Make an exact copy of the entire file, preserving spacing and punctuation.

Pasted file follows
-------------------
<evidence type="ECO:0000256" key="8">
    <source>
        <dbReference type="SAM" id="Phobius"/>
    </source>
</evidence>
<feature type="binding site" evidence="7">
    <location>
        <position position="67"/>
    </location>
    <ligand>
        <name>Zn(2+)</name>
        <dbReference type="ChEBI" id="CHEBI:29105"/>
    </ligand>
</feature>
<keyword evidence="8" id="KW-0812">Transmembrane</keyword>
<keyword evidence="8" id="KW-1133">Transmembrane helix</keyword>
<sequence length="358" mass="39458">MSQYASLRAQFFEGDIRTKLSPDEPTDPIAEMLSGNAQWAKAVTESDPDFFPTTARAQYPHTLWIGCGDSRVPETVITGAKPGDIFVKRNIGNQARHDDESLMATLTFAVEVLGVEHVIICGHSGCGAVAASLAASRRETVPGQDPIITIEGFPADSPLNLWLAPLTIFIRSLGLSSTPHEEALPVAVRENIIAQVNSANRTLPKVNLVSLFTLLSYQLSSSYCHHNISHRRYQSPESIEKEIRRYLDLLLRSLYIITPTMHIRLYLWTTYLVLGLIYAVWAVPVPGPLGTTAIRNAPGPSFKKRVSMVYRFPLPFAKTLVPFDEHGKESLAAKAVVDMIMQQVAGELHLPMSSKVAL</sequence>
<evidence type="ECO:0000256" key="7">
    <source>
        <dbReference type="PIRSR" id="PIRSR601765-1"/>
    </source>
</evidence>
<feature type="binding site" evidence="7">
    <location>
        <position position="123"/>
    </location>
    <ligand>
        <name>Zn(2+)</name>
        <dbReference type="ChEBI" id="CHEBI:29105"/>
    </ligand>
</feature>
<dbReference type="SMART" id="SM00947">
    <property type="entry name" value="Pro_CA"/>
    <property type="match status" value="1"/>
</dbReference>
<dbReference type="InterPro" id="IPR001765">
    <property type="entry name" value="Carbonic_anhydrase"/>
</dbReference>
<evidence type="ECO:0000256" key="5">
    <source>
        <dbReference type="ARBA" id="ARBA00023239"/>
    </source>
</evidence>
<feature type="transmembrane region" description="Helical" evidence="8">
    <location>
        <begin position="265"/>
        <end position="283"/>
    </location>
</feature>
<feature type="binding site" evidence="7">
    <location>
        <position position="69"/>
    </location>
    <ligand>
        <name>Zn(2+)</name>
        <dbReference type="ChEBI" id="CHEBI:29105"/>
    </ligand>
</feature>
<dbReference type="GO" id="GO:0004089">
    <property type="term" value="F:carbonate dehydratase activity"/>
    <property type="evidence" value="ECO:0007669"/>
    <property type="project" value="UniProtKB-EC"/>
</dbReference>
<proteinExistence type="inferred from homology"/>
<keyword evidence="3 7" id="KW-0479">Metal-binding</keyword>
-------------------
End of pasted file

<evidence type="ECO:0000256" key="8">
    <source>
        <dbReference type="SAM" id="Phobius"/>
    </source>
</evidence>
<feature type="binding site" evidence="7">
    <location>
        <position position="67"/>
    </location>
    <ligand>
        <name>Zn(2+)</name>
        <dbReference type="ChEBI" id="CHEBI:29105"/>
    </ligand>
</feature>
<keyword evidence="8" id="KW-0812">Transmembrane</keyword>
<keyword evidence="8" id="KW-1133">Transmembrane helix</keyword>
<sequence length="358" mass="39458">MSQYASLRAQFFEGDIRTKLSPDEPTDPIAEMLSGNAQWAKAVTESDPDFFPTTARAQYPHTLWIGCGDSRVPETVITGAKPGDIFVKRNIGNQARHDDESLMATLTFAVEVLGVEHVIICGHSGCGAVAASLAASRRETVPGQDPIITIEGFPADSPLNLWLAPLTIFIRSLGLSSTPHEEALPVAVRENIIAQVNSANRTLPKVNLVSLFTLLSYQLSSSYCHHNISHRRYQSPESIEKEIRRYLDLLLRSLYIITPTMHIRLYLWTTYLVLGLIYAVWAVPVPGPLGTTAIRNAPGPSFKKRVSMVYRFPLPFAKTLVPFDEHGKESLAAKAVVDMIMQQVAGELHLPMSSKVAL</sequence>
<evidence type="ECO:0000256" key="7">
    <source>
        <dbReference type="PIRSR" id="PIRSR601765-1"/>
    </source>
</evidence>
<feature type="binding site" evidence="7">
    <location>
        <position position="123"/>
    </location>
    <ligand>
        <name>Zn(2+)</name>
        <dbReference type="ChEBI" id="CHEBI:29105"/>
    </ligand>
</feature>
<dbReference type="SMART" id="SM00947">
    <property type="entry name" value="Pro_CA"/>
    <property type="match status" value="1"/>
</dbReference>
<dbReference type="InterPro" id="IPR001765">
    <property type="entry name" value="Carbonic_anhydrase"/>
</dbReference>
<evidence type="ECO:0000256" key="5">
    <source>
        <dbReference type="ARBA" id="ARBA00023239"/>
    </source>
</evidence>
<feature type="transmembrane region" description="Helical" evidence="8">
    <location>
        <begin position="265"/>
        <end position="283"/>
    </location>
</feature>
<feature type="binding site" evidence="7">
    <location>
        <position position="69"/>
    </location>
    <ligand>
        <name>Zn(2+)</name>
        <dbReference type="ChEBI" id="CHEBI:29105"/>
    </ligand>
</feature>
<dbReference type="GO" id="GO:0004089">
    <property type="term" value="F:carbonate dehydratase activity"/>
    <property type="evidence" value="ECO:0007669"/>
    <property type="project" value="UniProtKB-EC"/>
</dbReference>
<proteinExistence type="inferred from homology"/>
<keyword evidence="3 7" id="KW-0479">Metal-binding</keyword>